After you have decided where you want to attend, do not hesistate to try and negotiate any scholarship you received! The worst they can do is say no.
3. GPA matters too.
Although not as important as your LSAT score, your GPA may also determine how attractive your application is to admissions committees. Some admissions officers may look at your numbers together (LSAT score + GPA) and some may consider the difficulty of your undergraduate program and the courses you took. This is all factored into a wholistic view of the application. When I applied to law school, my GPA was average at best, but that did not stop me from gaining admission to some of the best law schools in the country.
4. Tidy up your resume/CV.
As far as skills, law schools want to see that you have the transferrable skills necessary to become an attorney. Such skills may include: writing, analyzing, critical thinking, public speaking, advocacy, etc. Make sure you submit a resume that clearly showcases all the skills you’ve obtained so far, including in volunteer experience or internships. If you are applying to law school and have been working years out of undergrad, even better. Include your employment history and try to tie those skills to the practice of law.
5. Soft-Factors are also important to set yourself apart from other applicants.
What I mean by soft-factors is anything untangible about yourself that would be relevant for an admissions officers to know. For example, were you a teacher for Teach for America? Did you study abroad or volunteer in your local community? Have you performed any research? Have you overcome any adversity or challenges in your life that demonstrates your exceptional ability to persevere? Did you campaign for a politician? Did you start a small business? Did you tutor students part-time in undergrad? Include anything and everything about yourself to stand out.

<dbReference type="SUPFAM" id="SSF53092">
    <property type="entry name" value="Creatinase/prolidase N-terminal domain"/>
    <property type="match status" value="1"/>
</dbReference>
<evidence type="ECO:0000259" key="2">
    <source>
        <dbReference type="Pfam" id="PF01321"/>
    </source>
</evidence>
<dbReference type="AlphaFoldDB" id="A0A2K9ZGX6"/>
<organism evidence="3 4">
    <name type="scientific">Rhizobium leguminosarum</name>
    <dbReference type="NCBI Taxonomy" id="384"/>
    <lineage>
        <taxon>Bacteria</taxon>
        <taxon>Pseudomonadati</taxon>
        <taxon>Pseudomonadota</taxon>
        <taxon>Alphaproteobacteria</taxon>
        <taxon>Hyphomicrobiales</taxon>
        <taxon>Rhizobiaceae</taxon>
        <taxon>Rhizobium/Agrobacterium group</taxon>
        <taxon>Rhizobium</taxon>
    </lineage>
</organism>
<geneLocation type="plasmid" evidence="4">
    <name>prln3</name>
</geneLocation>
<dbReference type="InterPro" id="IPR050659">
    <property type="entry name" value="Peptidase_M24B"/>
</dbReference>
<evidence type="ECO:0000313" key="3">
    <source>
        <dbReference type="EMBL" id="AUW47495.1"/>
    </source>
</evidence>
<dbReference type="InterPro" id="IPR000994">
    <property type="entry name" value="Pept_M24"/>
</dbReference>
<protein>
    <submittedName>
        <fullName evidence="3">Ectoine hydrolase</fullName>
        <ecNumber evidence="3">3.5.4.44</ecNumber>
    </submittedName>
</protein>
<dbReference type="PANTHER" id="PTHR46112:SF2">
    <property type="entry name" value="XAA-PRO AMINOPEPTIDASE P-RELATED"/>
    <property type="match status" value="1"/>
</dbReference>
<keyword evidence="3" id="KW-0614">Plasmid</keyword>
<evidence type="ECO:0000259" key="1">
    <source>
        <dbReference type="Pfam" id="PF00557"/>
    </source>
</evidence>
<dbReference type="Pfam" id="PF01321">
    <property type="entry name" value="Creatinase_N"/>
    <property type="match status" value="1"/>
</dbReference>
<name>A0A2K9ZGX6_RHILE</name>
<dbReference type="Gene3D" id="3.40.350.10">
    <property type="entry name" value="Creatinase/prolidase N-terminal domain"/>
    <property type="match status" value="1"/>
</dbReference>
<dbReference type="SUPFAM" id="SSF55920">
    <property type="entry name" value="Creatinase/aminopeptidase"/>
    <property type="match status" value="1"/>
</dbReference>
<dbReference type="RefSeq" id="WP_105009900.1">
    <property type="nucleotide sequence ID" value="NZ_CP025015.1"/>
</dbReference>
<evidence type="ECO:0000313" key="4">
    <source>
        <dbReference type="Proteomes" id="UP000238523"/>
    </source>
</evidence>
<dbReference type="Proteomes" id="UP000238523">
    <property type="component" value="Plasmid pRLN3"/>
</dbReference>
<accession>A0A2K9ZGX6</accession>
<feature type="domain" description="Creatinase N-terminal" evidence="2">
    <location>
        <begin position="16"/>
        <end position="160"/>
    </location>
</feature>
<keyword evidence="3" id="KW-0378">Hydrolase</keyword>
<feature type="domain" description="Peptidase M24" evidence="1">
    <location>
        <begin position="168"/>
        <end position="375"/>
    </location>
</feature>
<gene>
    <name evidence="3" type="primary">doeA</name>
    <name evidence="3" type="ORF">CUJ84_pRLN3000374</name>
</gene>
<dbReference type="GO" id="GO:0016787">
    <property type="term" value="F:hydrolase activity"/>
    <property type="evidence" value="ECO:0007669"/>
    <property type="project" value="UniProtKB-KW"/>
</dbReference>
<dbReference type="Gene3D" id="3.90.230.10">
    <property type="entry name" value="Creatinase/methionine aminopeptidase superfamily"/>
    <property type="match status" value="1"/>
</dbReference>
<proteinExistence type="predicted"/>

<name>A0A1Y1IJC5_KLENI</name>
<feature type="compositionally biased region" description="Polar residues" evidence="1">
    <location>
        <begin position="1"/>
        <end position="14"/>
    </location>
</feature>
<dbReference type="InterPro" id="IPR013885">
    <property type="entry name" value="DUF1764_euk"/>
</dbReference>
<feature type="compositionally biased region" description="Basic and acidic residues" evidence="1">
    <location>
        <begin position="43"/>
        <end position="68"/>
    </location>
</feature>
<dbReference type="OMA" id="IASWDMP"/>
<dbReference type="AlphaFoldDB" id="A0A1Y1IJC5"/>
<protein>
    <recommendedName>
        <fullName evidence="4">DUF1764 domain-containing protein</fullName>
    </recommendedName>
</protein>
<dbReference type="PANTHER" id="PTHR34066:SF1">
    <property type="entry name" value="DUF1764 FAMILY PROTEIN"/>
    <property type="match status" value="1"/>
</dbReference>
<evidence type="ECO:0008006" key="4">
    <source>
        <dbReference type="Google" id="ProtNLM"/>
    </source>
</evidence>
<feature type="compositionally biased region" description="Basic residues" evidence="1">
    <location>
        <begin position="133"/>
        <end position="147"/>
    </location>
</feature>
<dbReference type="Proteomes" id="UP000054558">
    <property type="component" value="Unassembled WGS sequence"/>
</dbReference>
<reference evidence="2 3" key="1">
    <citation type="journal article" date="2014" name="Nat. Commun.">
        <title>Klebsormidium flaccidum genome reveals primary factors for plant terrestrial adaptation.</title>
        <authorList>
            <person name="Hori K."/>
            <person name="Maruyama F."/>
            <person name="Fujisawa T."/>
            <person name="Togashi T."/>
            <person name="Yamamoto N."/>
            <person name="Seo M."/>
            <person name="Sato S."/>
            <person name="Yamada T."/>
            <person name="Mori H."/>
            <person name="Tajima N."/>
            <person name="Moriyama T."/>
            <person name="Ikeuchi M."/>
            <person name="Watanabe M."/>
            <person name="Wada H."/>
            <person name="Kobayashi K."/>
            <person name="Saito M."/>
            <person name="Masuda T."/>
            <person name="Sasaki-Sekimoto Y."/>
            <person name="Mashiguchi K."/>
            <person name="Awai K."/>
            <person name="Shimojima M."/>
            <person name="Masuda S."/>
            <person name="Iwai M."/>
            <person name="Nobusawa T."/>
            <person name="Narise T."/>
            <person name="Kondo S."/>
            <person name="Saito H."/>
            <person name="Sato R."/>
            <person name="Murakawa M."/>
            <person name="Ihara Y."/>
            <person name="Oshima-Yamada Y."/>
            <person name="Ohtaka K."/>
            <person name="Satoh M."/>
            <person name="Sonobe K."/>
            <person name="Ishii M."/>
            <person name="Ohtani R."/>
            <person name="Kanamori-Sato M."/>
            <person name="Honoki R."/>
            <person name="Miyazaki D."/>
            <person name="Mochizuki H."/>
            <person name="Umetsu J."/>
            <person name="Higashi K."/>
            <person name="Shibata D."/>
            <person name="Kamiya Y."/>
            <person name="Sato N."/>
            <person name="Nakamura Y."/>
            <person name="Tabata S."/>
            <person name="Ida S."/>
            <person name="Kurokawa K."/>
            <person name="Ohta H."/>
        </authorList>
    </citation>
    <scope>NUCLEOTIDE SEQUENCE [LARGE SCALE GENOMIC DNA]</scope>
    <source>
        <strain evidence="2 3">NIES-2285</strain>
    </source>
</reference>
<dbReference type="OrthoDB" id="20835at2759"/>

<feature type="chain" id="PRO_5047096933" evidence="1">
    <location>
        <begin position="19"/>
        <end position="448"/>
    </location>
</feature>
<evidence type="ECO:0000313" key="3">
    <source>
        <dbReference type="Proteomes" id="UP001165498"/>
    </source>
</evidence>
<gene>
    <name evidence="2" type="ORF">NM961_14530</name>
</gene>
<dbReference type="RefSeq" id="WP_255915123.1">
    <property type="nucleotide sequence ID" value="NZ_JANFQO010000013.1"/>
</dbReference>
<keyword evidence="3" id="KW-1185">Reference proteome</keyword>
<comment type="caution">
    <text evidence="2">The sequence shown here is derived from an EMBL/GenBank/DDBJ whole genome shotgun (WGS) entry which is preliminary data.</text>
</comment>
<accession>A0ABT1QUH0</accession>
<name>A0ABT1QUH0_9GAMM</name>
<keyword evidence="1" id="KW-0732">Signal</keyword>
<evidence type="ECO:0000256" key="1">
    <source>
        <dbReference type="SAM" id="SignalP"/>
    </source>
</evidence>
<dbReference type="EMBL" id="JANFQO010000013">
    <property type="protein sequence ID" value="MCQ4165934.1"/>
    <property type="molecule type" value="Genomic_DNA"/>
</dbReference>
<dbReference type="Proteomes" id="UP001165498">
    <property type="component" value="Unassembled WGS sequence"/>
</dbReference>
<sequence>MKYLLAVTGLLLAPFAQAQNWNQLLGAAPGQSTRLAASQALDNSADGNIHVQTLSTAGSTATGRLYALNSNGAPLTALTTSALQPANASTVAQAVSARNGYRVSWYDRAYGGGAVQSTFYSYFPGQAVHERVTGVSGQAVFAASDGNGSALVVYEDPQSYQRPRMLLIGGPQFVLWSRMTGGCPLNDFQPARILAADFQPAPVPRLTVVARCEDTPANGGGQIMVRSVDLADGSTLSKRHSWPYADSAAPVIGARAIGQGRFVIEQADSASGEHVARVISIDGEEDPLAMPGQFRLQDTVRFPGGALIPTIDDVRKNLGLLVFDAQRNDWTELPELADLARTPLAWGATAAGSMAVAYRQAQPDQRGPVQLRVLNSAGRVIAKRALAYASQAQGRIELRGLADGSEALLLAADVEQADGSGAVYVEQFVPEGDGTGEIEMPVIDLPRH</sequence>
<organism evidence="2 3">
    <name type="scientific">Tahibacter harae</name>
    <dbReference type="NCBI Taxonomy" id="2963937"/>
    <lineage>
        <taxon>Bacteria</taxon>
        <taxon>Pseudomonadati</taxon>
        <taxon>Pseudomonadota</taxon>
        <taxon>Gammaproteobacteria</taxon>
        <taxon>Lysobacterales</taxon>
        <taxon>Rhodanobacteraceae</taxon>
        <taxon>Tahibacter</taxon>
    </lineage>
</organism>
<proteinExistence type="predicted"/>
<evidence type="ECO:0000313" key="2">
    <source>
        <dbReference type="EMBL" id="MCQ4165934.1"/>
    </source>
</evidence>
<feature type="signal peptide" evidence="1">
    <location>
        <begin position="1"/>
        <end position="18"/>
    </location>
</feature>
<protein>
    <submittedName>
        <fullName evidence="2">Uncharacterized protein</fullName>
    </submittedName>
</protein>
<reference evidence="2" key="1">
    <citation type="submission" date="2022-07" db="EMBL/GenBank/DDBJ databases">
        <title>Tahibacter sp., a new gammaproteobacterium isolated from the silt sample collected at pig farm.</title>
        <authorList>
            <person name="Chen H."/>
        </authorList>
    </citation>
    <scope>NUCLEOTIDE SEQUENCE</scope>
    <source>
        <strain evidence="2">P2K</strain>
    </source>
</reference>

Regarding the personal statement, which is a common application requirement, it is your chance to write about any experience or anything about yourself that shows your desire or ability to become an attorney. Similarly to undergrad, you have a chance to show the admissions officers why you would be a valuable asset to their law school or how you’d be an effective lawyer.
Another frequent myth I often hear is that if you didn’t major in the liberal arts, your chances of getting into a top law school are lower. That is very far from true. You don’t need to have majored in political science, history, or english to go to law school. In fact, having a hard-science background may prove to be a great advantage (think intellectual property and in-house counsel for tech start ups). Some attorney jobs require a degree in science to even apply.
6. Apply broadly.
Despite the numbers-game that applicants must play in this process, I would still encourage you to cast a wide net when deciding what schools to apply to. If you’ve always wanted to attend Columbia Law School, go for it! You never know what can happen. This process, although we think we have it figured out, is still somewhat of a crapshoot and can be random.
Good luck out there.